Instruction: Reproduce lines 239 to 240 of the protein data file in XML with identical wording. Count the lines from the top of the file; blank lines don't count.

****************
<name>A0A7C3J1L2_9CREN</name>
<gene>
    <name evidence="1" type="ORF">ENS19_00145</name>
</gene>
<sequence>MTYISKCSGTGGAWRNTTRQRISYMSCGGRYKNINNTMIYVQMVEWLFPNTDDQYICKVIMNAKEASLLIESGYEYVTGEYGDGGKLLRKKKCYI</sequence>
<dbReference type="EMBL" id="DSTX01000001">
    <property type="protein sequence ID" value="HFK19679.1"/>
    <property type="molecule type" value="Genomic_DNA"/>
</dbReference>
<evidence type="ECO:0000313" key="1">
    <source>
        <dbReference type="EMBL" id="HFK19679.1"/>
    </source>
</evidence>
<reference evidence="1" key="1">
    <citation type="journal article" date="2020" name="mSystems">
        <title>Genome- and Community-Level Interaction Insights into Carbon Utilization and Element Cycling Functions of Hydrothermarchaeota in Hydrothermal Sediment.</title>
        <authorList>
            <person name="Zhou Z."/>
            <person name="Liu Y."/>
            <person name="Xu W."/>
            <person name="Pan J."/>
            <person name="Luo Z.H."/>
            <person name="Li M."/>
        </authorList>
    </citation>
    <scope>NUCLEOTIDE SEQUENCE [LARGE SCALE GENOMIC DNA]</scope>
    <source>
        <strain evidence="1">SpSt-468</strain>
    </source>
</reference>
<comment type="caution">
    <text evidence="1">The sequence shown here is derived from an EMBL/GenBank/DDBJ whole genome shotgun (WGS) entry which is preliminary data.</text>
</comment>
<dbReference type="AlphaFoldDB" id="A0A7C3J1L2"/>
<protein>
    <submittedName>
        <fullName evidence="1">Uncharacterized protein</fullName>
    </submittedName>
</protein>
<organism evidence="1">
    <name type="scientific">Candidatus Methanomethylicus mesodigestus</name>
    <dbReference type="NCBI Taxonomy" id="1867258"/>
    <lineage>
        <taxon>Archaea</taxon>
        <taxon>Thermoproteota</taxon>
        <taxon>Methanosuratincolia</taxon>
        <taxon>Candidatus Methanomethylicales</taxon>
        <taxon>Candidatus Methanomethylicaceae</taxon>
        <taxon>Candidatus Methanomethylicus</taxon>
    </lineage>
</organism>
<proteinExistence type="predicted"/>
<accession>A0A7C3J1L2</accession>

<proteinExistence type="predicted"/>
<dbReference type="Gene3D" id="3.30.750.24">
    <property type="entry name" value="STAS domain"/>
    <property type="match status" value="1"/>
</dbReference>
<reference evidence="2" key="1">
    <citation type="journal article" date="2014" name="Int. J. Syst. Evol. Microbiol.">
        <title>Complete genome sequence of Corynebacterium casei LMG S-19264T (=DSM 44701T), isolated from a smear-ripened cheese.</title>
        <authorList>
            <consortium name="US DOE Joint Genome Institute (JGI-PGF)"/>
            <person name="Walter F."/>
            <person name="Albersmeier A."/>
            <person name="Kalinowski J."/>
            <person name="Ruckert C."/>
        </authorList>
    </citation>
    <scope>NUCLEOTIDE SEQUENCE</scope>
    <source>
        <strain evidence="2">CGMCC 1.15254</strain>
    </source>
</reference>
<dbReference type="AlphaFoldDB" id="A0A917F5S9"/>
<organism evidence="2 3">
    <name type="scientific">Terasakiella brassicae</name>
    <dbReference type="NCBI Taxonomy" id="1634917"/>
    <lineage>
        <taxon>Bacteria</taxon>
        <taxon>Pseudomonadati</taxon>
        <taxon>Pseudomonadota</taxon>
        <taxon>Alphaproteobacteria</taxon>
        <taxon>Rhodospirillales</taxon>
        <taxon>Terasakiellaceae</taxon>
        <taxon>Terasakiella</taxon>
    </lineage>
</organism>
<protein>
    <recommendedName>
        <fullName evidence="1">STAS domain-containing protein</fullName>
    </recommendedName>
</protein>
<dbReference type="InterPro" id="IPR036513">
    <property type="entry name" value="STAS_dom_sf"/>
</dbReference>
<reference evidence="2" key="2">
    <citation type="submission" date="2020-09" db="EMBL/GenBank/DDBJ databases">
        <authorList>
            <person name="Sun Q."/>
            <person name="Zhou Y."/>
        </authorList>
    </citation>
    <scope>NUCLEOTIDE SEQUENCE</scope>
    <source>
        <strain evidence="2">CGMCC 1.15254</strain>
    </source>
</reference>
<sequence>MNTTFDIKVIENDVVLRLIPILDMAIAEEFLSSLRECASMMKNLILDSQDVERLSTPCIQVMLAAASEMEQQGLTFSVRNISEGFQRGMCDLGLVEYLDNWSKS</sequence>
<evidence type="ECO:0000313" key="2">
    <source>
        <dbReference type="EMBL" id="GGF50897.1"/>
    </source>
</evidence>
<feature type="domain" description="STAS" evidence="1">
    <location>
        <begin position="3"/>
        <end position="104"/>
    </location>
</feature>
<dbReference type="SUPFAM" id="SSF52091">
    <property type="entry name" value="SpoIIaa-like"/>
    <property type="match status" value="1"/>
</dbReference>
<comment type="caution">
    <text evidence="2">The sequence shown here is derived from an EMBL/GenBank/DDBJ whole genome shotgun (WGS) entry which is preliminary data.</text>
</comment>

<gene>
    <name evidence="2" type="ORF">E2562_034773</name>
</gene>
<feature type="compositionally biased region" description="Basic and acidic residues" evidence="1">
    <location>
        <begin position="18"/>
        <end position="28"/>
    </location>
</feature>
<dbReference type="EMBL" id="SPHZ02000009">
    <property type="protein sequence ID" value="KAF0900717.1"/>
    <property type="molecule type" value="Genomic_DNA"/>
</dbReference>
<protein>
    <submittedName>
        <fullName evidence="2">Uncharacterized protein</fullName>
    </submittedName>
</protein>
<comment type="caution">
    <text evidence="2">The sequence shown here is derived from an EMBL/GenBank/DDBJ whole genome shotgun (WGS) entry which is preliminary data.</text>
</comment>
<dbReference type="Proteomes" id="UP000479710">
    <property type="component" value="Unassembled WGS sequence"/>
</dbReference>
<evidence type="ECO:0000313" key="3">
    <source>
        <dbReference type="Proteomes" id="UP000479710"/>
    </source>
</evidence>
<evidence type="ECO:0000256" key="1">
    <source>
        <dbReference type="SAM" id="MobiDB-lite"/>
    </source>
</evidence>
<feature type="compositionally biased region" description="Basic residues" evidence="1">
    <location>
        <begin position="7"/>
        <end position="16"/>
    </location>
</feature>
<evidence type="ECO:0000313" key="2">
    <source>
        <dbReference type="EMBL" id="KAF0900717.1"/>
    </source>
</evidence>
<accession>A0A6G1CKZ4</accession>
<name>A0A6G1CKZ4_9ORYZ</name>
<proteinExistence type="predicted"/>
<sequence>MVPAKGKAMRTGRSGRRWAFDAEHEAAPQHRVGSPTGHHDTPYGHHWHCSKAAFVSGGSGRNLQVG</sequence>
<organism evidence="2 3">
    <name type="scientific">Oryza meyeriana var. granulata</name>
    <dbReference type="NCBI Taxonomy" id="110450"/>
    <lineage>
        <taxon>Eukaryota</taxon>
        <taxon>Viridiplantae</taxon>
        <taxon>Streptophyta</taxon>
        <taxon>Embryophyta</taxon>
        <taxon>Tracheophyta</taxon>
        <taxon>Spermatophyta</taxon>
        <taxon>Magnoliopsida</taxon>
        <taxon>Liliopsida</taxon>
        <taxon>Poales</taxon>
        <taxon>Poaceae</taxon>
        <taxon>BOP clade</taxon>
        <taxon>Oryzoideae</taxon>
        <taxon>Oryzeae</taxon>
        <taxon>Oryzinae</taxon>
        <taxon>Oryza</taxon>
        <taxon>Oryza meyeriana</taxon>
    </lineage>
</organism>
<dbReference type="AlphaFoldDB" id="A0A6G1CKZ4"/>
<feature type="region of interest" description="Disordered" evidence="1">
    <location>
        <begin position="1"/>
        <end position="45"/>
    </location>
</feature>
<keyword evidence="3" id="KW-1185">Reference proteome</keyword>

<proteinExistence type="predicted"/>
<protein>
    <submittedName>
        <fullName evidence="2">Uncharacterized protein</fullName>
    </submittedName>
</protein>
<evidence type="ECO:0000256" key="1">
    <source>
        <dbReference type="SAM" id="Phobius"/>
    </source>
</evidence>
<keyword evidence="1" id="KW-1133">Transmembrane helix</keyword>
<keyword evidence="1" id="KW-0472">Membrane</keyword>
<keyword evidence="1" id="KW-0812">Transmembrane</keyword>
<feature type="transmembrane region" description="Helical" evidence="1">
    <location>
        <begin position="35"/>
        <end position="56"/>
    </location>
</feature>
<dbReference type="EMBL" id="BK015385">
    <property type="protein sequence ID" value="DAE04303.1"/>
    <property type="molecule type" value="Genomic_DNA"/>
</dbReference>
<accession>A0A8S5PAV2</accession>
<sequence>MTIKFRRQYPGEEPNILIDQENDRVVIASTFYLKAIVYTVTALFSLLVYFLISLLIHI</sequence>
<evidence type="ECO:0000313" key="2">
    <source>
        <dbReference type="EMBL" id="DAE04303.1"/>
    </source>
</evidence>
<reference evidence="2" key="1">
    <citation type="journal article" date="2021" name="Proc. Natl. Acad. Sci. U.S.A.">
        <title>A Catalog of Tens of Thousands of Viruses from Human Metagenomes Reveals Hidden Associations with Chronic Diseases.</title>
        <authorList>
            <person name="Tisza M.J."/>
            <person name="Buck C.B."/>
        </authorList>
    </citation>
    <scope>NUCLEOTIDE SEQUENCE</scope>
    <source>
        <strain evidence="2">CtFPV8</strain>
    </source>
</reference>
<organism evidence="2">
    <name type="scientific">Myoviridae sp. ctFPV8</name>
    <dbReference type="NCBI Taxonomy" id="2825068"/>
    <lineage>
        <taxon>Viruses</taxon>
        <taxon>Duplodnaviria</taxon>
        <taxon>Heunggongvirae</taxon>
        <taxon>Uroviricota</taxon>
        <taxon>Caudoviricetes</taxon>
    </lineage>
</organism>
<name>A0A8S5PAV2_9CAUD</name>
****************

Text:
<reference evidence="2" key="1">
    <citation type="journal article" date="2021" name="Proc. Natl. Acad. Sci. U.S.A.">